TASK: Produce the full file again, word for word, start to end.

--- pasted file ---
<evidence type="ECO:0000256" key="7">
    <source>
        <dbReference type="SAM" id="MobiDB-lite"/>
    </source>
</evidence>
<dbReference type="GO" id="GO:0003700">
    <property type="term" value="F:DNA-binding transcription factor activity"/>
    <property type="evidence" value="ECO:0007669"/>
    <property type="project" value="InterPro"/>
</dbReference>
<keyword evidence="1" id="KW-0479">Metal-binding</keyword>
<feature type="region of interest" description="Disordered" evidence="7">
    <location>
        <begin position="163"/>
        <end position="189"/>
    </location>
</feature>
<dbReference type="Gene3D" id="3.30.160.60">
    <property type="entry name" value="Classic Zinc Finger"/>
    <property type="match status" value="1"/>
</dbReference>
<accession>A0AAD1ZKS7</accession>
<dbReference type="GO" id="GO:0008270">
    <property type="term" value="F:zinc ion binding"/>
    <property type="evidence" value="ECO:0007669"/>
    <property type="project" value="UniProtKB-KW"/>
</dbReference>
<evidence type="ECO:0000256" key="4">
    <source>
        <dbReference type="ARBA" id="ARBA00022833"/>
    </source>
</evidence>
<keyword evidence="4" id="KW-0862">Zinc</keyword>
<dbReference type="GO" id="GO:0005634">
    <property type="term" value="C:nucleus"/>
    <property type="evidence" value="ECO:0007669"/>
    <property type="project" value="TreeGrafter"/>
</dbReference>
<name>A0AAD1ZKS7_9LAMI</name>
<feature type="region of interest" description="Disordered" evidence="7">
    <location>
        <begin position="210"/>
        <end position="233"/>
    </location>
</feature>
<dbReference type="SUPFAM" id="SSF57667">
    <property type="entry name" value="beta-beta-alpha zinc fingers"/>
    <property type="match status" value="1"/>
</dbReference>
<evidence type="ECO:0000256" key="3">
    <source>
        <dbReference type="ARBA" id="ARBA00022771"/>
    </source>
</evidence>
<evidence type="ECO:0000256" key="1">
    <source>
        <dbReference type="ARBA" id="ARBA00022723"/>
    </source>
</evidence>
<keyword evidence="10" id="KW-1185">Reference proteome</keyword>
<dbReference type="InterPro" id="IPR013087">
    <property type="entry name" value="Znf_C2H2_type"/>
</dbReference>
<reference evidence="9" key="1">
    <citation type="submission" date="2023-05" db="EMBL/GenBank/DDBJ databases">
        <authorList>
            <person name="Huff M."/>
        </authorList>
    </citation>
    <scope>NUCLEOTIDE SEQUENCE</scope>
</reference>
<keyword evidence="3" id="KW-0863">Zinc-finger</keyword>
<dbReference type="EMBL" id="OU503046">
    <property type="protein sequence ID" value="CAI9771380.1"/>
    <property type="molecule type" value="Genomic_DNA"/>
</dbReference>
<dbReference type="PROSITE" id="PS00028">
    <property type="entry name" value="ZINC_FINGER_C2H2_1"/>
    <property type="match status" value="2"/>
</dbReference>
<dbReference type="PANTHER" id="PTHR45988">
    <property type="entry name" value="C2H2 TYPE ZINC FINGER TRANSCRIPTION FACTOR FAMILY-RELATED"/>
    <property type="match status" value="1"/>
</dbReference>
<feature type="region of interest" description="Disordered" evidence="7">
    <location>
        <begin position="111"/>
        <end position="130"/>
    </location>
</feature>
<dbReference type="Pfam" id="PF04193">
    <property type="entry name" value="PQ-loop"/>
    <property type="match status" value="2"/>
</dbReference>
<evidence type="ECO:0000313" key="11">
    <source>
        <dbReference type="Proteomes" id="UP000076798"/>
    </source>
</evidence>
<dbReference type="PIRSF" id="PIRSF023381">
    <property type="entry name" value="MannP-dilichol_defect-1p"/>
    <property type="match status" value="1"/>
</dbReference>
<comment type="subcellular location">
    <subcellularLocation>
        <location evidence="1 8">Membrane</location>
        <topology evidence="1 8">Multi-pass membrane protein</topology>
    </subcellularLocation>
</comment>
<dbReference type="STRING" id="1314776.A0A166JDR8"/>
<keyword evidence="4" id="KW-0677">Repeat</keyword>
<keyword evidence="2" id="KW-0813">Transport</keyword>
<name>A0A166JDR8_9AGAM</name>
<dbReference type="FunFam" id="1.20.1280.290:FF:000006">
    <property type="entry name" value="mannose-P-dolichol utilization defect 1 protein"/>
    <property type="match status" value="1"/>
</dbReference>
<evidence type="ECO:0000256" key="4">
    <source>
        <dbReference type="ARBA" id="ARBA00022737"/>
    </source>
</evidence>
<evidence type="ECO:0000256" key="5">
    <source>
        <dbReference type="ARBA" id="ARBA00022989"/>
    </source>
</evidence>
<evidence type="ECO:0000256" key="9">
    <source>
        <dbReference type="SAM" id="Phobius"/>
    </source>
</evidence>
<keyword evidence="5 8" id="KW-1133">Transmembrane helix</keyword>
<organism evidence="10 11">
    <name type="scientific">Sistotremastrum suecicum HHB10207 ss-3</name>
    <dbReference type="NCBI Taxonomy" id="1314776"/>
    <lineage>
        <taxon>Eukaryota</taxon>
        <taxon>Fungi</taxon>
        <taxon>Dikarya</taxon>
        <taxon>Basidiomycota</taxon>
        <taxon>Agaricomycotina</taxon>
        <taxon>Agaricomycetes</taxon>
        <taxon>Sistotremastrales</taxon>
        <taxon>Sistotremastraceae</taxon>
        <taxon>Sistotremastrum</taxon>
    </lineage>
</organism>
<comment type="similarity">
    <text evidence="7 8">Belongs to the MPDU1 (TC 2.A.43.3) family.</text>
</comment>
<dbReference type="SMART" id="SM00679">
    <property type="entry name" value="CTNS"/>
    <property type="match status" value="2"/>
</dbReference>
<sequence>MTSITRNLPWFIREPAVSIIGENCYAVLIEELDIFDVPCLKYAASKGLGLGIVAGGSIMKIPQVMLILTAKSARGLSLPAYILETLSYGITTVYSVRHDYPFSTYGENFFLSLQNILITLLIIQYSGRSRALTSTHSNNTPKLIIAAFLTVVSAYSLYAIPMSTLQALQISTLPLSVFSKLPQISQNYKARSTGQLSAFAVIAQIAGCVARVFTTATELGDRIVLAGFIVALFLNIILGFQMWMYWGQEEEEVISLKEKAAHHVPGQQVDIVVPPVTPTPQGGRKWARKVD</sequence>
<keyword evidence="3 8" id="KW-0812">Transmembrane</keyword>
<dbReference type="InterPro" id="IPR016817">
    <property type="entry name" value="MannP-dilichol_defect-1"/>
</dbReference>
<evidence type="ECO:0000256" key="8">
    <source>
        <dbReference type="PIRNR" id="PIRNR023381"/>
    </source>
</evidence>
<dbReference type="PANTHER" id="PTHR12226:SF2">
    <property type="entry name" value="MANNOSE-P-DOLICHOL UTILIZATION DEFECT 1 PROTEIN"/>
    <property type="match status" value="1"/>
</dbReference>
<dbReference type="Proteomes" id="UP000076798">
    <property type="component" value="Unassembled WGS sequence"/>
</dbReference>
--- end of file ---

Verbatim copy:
<evidence type="ECO:0000256" key="7">
    <source>
        <dbReference type="SAM" id="MobiDB-lite"/>
    </source>
</evidence>
<dbReference type="GO" id="GO:0003700">
    <property type="term" value="F:DNA-binding transcription factor activity"/>
    <property type="evidence" value="ECO:0007669"/>
    <property type="project" value="InterPro"/>
</dbReference>
<keyword evidence="1" id="KW-0479">Metal-binding</keyword>
<feature type="region of interest" description="Disordered" evidence="7">
    <location>
        <begin position="163"/>
        <end position="189"/>
    </location>
</feature>
<dbReference type="Gene3D" id="3.30.160.60">
    <property type="entry name" value="Classic Zinc Finger"/>
    <property type="match status" value="1"/>
</dbReference>
<accession>A0AAD1ZKS7</accession>
<dbReference type="GO" id="GO:0008270">
    <property type="term" value="F:zinc ion binding"/>
    <property type="evidence" value="ECO:0007669"/>
    <property type="project" value="UniProtKB-KW"/>
</dbReference>
<evidence type="ECO:0000256" key="4">
    <source>
        <dbReference type="ARBA" id="ARBA00022833"/>
    </source>
</evidence>
<keyword evidence="4" id="KW-0862">Zinc</keyword>
<dbReference type="GO" id="GO:0005634">
    <property type="term" value="C:nucleus"/>
    <property type="evidence" value="ECO:0007669"/>
    <property type="project" value="TreeGrafter"/>
</dbReference>
<name>A0AAD1ZKS7_9LAMI</name>
<feature type="region of interest" description="Disordered" evidence="7">
    <location>
        <begin position="210"/>
        <end position="233"/>
    </location>
</feature>
<dbReference type="SUPFAM" id="SSF57667">
    <property type="entry name" value="beta-beta-alpha zinc fingers"/>
    <property type="match status" value="1"/>
</dbReference>
<evidence type="ECO:0000256" key="3">
    <source>
        <dbReference type="ARBA" id="ARBA00022771"/>
    </source>
</evidence>
<evidence type="ECO:0000256" key="1">
    <source>
        <dbReference type="ARBA" id="ARBA00022723"/>
    </source>
</evidence>
<keyword evidence="10" id="KW-1185">Reference proteome</keyword>
<dbReference type="InterPro" id="IPR013087">
    <property type="entry name" value="Znf_C2H2_type"/>
</dbReference>
<reference evidence="9" key="1">
    <citation type="submission" date="2023-05" db="EMBL/GenBank/DDBJ databases">
        <authorList>
            <person name="Huff M."/>
        </authorList>
    </citation>
    <scope>NUCLEOTIDE SEQUENCE</scope>
</reference>
<keyword evidence="3" id="KW-0863">Zinc-finger</keyword>
<dbReference type="EMBL" id="OU503046">
    <property type="protein sequence ID" value="CAI9771380.1"/>
    <property type="molecule type" value="Genomic_DNA"/>
</dbReference>
<dbReference type="PROSITE" id="PS00028">
    <property type="entry name" value="ZINC_FINGER_C2H2_1"/>
    <property type="match status" value="2"/>
</dbReference>
<dbReference type="PANTHER" id="PTHR45988">
    <property type="entry name" value="C2H2 TYPE ZINC FINGER TRANSCRIPTION FACTOR FAMILY-RELATED"/>
    <property type="match status" value="1"/>
</dbReference>
<feature type="region of interest" description="Disordered" evidence="7">
    <location>
        <begin position="111"/>
        <end position="130"/>
    </location>
</feature>
<dbReference type="Pfam" id="PF04193">
    <property type="entry name" value="PQ-loop"/>
    <property type="match status" value="2"/>
</dbReference>
<evidence type="ECO:0000313" key="11">
    <source>
        <dbReference type="Proteomes" id="UP000076798"/>
    </source>
</evidence>
<dbReference type="PIRSF" id="PIRSF023381">
    <property type="entry name" value="MannP-dilichol_defect-1p"/>
    <property type="match status" value="1"/>
</dbReference>
<comment type="subcellular location">
    <subcellularLocation>
        <location evidence="1 8">Membrane</location>
        <topology evidence="1 8">Multi-pass membrane protein</topology>
    </subcellularLocation>
</comment>
<dbReference type="STRING" id="1314776.A0A166JDR8"/>
<keyword evidence="4" id="KW-0677">Repeat</keyword>
<keyword evidence="2" id="KW-0813">Transport</keyword>
<name>A0A166JDR8_9AGAM</name>
<dbReference type="FunFam" id="1.20.1280.290:FF:000006">
    <property type="entry name" value="mannose-P-dolichol utilization defect 1 protein"/>
    <property type="match status" value="1"/>
</dbReference>
<evidence type="ECO:0000256" key="4">
    <source>
        <dbReference type="ARBA" id="ARBA00022737"/>
    </source>
</evidence>
<evidence type="ECO:0000256" key="5">
    <source>
        <dbReference type="ARBA" id="ARBA00022989"/>
    </source>
</evidence>
<evidence type="ECO:0000256" key="9">
    <source>
        <dbReference type="SAM" id="Phobius"/>
    </source>
</evidence>
<keyword evidence="5 8" id="KW-1133">Transmembrane helix</keyword>
<organism evidence="10 11">
    <name type="scientific">Sistotremastrum suecicum HHB10207 ss-3</name>
    <dbReference type="NCBI Taxonomy" id="1314776"/>
    <lineage>
        <taxon>Eukaryota</taxon>
        <taxon>Fungi</taxon>
        <taxon>Dikarya</taxon>
        <taxon>Basidiomycota</taxon>
        <taxon>Agaricomycotina</taxon>
        <taxon>Agaricomycetes</taxon>
        <taxon>Sistotremastrales</taxon>
        <taxon>Sistotremastraceae</taxon>
        <taxon>Sistotremastrum</taxon>
    </lineage>
</organism>
<comment type="similarity">
    <text evidence="7 8">Belongs to the MPDU1 (TC 2.A.43.3) family.</text>
</comment>
<dbReference type="SMART" id="SM00679">
    <property type="entry name" value="CTNS"/>
    <property type="match status" value="2"/>
</dbReference>
<sequence>MTSITRNLPWFIREPAVSIIGENCYAVLIEELDIFDVPCLKYAASKGLGLGIVAGGSIMKIPQVMLILTAKSARGLSLPAYILETLSYGITTVYSVRHDYPFSTYGENFFLSLQNILITLLIIQYSGRSRALTSTHSNNTPKLIIAAFLTVVSAYSLYAIPMSTLQALQISTLPLSVFSKLPQISQNYKARSTGQLSAFAVIAQIAGCVARVFTTATELGDRIVLAGFIVALFLNIILGFQMWMYWGQEEEEVISLKEKAAHHVPGQQVDIVVPPVTPTPQGGRKWARKVD</sequence>
<keyword evidence="3 8" id="KW-0812">Transmembrane</keyword>
<dbReference type="InterPro" id="IPR016817">
    <property type="entry name" value="MannP-dilichol_defect-1"/>
</dbReference>
<evidence type="ECO:0000256" key="8">
    <source>
        <dbReference type="PIRNR" id="PIRNR023381"/>
    </source>
</evidence>
<dbReference type="PANTHER" id="PTHR12226:SF2">
    <property type="entry name" value="MANNOSE-P-DOLICHOL UTILIZATION DEFECT 1 PROTEIN"/>
    <property type="match status" value="1"/>
</dbReference>
<dbReference type="Proteomes" id="UP000076798">
    <property type="component" value="Unassembled WGS sequence"/>
</dbReference>